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Thursday, May 13, 1999 Published at 08:39 GMT 09:39 UK


Sci/Tech

Nintendo intensifies video games battle

Nintendo's Star Wars: the big three console makers are now in game wars

The real-life battle for video game supremacy escalated on Wednesday with Nintendo saying they will launch a powerful new games console by the end of 2000.


James Snodgrass assesses the impact of Nintendo's new machine
Nintendo are the last of the big three companies to reveal a new-generation machine. The stage is now set for Sony's Playstation II, Sega's Dreamcast and the new Nintendo to fight it out over the next two years.

Nintendo announced it has agreements with electronics giant Matsushita to provide DVD players and IBM to provide microchips for its new machine.

"The published capabilities of Nintendo's machine are greater even than the next-generation Playstation," says James Snodgrass, deputy editor of Stuff magazine. "And if it has a fully-functional DVD drive, it will have an advantage over the other two machines."

Playing catch-up

But Nintendo are far behind Playstation in market share and may find it difficult to catch up.

"There are now four million Playstations in the UK and most are less than 18 months old," Mr Snodgrass told BBC News Online. "I'm not sure how many people are going to want to upgrade so soon."

However, he confidently predicts: "There will be a price war."

Sega have already launched their 128-bit machine, Dreamcast, in Japan last November. It will go on sale later this year in the UK at £200, the lowest ever starting price for a new generation machine.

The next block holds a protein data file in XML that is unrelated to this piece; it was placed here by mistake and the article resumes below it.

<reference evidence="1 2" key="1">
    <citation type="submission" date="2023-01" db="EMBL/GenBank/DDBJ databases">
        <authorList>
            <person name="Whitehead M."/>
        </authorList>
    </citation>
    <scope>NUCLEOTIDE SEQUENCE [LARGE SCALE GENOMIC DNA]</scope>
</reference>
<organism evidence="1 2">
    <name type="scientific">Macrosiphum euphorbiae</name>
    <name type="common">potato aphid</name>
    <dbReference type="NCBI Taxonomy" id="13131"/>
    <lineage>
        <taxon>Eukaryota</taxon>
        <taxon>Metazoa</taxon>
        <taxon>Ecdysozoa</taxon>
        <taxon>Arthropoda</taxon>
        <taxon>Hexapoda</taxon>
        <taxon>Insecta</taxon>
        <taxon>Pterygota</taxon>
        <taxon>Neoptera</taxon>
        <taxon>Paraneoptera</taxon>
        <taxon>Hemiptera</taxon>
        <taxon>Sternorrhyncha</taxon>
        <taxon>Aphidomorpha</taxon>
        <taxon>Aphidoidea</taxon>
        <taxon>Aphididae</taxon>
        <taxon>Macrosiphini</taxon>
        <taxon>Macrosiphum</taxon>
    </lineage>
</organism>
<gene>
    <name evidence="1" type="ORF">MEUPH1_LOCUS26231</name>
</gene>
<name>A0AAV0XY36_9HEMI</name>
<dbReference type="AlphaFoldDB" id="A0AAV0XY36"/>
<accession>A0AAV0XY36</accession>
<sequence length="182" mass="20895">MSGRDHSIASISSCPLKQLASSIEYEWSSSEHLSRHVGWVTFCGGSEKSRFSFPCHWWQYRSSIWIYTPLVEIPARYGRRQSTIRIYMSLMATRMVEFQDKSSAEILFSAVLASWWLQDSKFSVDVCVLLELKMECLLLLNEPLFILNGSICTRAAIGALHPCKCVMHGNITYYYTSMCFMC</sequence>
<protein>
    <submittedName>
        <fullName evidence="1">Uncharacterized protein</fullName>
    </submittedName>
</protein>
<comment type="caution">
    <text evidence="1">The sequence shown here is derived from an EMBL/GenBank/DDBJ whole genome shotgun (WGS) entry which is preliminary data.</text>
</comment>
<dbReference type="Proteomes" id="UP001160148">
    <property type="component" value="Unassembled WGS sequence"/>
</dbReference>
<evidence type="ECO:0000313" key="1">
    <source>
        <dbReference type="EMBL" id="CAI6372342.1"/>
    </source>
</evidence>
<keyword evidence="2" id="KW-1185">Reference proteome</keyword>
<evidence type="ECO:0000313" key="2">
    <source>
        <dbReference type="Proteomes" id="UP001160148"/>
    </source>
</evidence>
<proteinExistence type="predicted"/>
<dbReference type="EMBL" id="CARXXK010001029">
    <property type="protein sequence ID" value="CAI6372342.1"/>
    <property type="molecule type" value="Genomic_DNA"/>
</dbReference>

Driven by DVD

Nintendo have revealed that the new console will load games using DVD technology. Matsushita Electric, the company behind the Panasonic, Quasar, and National brands, will supply the DVD hardware.

Putting games on DVDs marks a big change for Nintendo, which until now has used specialized cartridges in its game players. These are fast to use but expensive to manufacture, meaning they are less popular with game developers.

Compact discs and DVD's are cheaper to make and Sony's decision to use CDs was seen as a major reason for the worldwide success of its PlayStation.

Matsushita and Nintendo also said they will collaborate on other home electronics products. This could include a machine that both plays games and shows movies.

"A £200 DVD player is an attractive proposition in its own right," Mr Snodgrass told BBC News Online. "If it can play games as well, its an incredibly attractive proposition."

Quick chips

IBM will build 400 megahertz PowerPC microchips for the console. This is faster than Sony's planned Playstation II, which will run with a 300MHz chip.

However, other technical aspects of the devices will affect performance and Nintendo say their new console will have an 200MHz graphics chip, rivalling its Playstation II equivalent, the emotion engine.

The Nintendo-IBM deal alone is believed to be worth $1bn, though the companies would not confirm this. The value of Nintendo shares rose sharply on Wednesday in response.

Sony and Sega have already made similar link-ups with Toshiba and Microsoft respectively. The companies are not only competing for slices of the annual $6bn game market but for new hybrid technologies.

The next generation of game machines is likely to offer Internet connection and music and video entertainment. The Nintendo-Matsushita link-up is particularly promising and they say they will co-operate on other "digital network-related products and services".



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